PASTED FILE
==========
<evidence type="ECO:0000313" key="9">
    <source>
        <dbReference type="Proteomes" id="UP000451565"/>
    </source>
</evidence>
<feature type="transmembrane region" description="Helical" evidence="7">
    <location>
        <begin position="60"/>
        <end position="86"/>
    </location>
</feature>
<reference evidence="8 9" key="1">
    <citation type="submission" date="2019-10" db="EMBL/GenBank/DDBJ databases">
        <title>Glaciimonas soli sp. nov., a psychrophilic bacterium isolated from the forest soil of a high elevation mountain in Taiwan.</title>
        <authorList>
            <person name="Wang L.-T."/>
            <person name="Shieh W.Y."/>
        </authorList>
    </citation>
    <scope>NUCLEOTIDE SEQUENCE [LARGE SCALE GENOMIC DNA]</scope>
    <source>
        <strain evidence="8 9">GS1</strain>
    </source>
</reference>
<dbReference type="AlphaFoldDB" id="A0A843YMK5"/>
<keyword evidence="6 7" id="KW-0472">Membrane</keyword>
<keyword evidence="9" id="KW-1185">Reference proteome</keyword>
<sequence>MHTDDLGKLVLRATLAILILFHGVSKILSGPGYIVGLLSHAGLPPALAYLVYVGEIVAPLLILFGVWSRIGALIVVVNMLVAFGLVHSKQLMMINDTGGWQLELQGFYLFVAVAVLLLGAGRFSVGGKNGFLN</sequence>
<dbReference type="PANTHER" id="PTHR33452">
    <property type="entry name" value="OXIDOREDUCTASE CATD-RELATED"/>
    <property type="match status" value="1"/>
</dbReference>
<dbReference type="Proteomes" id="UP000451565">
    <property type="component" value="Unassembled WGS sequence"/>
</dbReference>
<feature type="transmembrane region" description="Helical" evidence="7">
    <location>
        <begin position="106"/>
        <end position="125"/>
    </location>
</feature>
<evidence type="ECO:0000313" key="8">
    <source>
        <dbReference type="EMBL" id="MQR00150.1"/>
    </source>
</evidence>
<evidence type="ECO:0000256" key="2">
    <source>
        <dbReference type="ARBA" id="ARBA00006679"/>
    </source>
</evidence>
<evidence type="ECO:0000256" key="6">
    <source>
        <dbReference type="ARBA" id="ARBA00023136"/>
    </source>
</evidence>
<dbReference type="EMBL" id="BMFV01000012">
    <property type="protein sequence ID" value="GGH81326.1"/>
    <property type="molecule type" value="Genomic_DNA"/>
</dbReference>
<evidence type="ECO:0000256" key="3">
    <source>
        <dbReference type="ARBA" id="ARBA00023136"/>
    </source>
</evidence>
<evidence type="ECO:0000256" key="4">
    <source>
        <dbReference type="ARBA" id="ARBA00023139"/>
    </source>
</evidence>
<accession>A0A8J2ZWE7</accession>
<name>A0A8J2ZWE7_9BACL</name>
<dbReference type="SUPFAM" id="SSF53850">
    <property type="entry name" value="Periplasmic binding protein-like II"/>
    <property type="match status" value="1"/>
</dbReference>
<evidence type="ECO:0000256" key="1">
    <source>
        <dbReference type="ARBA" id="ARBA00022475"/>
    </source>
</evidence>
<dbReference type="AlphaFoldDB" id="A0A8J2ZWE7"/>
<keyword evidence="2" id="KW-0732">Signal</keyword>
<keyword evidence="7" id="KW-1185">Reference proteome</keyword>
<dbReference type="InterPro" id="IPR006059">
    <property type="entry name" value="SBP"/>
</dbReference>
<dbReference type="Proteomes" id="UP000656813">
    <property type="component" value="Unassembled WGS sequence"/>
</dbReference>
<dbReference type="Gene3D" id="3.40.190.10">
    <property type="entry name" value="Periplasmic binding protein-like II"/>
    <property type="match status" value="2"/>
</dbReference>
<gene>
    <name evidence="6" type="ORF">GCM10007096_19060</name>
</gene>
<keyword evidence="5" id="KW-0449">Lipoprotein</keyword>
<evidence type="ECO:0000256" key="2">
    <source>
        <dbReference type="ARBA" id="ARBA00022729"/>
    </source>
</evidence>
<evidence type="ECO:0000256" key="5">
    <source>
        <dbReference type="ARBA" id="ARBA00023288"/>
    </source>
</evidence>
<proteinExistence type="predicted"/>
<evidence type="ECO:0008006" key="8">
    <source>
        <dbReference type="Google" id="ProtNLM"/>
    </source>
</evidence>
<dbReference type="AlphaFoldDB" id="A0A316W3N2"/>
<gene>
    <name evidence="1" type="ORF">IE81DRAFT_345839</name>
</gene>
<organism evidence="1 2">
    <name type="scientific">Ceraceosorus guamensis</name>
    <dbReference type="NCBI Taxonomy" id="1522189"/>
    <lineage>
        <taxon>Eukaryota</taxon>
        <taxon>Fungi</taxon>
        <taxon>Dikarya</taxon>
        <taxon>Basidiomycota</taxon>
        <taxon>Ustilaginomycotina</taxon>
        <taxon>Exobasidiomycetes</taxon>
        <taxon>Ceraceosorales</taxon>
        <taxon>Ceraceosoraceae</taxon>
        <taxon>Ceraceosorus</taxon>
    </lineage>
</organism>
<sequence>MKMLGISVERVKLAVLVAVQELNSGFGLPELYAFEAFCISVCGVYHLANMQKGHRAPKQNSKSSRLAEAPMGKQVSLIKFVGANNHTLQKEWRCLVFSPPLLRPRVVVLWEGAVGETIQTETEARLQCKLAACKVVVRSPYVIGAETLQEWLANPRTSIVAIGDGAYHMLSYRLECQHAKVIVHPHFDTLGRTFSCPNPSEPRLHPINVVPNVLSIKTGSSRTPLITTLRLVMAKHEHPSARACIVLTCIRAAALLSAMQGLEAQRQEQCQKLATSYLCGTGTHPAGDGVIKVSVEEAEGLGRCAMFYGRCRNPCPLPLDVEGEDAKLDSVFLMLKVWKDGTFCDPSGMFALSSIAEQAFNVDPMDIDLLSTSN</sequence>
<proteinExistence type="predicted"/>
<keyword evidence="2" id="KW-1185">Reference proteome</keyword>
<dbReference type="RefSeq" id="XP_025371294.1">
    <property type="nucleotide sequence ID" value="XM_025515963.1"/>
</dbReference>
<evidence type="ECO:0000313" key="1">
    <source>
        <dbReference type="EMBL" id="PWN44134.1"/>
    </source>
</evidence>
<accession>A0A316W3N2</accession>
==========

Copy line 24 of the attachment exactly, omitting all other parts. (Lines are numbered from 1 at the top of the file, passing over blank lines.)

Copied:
</reference>